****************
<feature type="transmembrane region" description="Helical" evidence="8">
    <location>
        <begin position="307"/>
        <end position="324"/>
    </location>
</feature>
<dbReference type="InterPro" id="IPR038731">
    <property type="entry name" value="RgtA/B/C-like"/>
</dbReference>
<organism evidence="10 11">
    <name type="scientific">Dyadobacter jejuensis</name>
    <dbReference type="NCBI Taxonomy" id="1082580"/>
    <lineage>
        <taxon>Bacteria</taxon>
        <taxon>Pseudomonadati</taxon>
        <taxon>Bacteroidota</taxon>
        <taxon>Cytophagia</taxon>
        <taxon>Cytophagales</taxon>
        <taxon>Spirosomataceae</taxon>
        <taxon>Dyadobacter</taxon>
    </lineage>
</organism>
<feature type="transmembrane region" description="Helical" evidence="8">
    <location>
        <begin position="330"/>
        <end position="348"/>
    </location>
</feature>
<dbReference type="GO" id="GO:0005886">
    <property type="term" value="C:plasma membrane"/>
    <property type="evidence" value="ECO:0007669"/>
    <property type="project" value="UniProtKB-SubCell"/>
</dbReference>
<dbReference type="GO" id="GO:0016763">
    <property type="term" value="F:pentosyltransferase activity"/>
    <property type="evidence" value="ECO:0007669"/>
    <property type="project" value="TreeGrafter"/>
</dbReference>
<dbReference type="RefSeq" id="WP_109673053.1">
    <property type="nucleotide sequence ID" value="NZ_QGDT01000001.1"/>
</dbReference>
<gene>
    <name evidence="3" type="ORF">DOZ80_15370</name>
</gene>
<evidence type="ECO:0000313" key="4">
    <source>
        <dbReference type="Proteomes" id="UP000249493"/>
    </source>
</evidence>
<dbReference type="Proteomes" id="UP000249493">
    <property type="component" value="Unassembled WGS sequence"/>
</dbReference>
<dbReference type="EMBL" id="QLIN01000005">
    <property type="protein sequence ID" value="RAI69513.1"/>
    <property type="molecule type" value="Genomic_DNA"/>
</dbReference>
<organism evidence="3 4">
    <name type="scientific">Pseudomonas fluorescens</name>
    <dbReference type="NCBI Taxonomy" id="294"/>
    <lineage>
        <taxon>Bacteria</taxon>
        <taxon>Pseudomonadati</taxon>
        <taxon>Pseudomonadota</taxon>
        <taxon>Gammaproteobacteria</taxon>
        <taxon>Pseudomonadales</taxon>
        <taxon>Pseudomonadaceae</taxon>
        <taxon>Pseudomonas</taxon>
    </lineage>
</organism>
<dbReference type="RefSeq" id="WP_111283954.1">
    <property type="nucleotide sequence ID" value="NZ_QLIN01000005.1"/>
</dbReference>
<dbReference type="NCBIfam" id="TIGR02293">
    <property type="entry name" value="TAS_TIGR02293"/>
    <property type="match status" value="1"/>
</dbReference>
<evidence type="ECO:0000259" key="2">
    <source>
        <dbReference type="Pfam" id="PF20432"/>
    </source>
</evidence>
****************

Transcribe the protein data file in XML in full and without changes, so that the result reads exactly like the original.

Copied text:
<feature type="transmembrane region" description="Helical" evidence="8">
    <location>
        <begin position="307"/>
        <end position="324"/>
    </location>
</feature>
<dbReference type="InterPro" id="IPR038731">
    <property type="entry name" value="RgtA/B/C-like"/>
</dbReference>
<organism evidence="10 11">
    <name type="scientific">Dyadobacter jejuensis</name>
    <dbReference type="NCBI Taxonomy" id="1082580"/>
    <lineage>
        <taxon>Bacteria</taxon>
        <taxon>Pseudomonadati</taxon>
        <taxon>Bacteroidota</taxon>
        <taxon>Cytophagia</taxon>
        <taxon>Cytophagales</taxon>
        <taxon>Spirosomataceae</taxon>
        <taxon>Dyadobacter</taxon>
    </lineage>
</organism>
<feature type="transmembrane region" description="Helical" evidence="8">
    <location>
        <begin position="330"/>
        <end position="348"/>
    </location>
</feature>
<dbReference type="GO" id="GO:0005886">
    <property type="term" value="C:plasma membrane"/>
    <property type="evidence" value="ECO:0007669"/>
    <property type="project" value="UniProtKB-SubCell"/>
</dbReference>
<dbReference type="GO" id="GO:0016763">
    <property type="term" value="F:pentosyltransferase activity"/>
    <property type="evidence" value="ECO:0007669"/>
    <property type="project" value="TreeGrafter"/>
</dbReference>
<dbReference type="RefSeq" id="WP_109673053.1">
    <property type="nucleotide sequence ID" value="NZ_QGDT01000001.1"/>
</dbReference>
<gene>
    <name evidence="3" type="ORF">DOZ80_15370</name>
</gene>
<evidence type="ECO:0000313" key="4">
    <source>
        <dbReference type="Proteomes" id="UP000249493"/>
    </source>
</evidence>
<dbReference type="Proteomes" id="UP000249493">
    <property type="component" value="Unassembled WGS sequence"/>
</dbReference>
<dbReference type="EMBL" id="QLIN01000005">
    <property type="protein sequence ID" value="RAI69513.1"/>
    <property type="molecule type" value="Genomic_DNA"/>
</dbReference>
<organism evidence="3 4">
    <name type="scientific">Pseudomonas fluorescens</name>
    <dbReference type="NCBI Taxonomy" id="294"/>
    <lineage>
        <taxon>Bacteria</taxon>
        <taxon>Pseudomonadati</taxon>
        <taxon>Pseudomonadota</taxon>
        <taxon>Gammaproteobacteria</taxon>
        <taxon>Pseudomonadales</taxon>
        <taxon>Pseudomonadaceae</taxon>
        <taxon>Pseudomonas</taxon>
    </lineage>
</organism>
<dbReference type="RefSeq" id="WP_111283954.1">
    <property type="nucleotide sequence ID" value="NZ_QLIN01000005.1"/>
</dbReference>
<dbReference type="NCBIfam" id="TIGR02293">
    <property type="entry name" value="TAS_TIGR02293"/>
    <property type="match status" value="1"/>
</dbReference>
<evidence type="ECO:0000259" key="2">
    <source>
        <dbReference type="Pfam" id="PF20432"/>
    </source>
</evidence>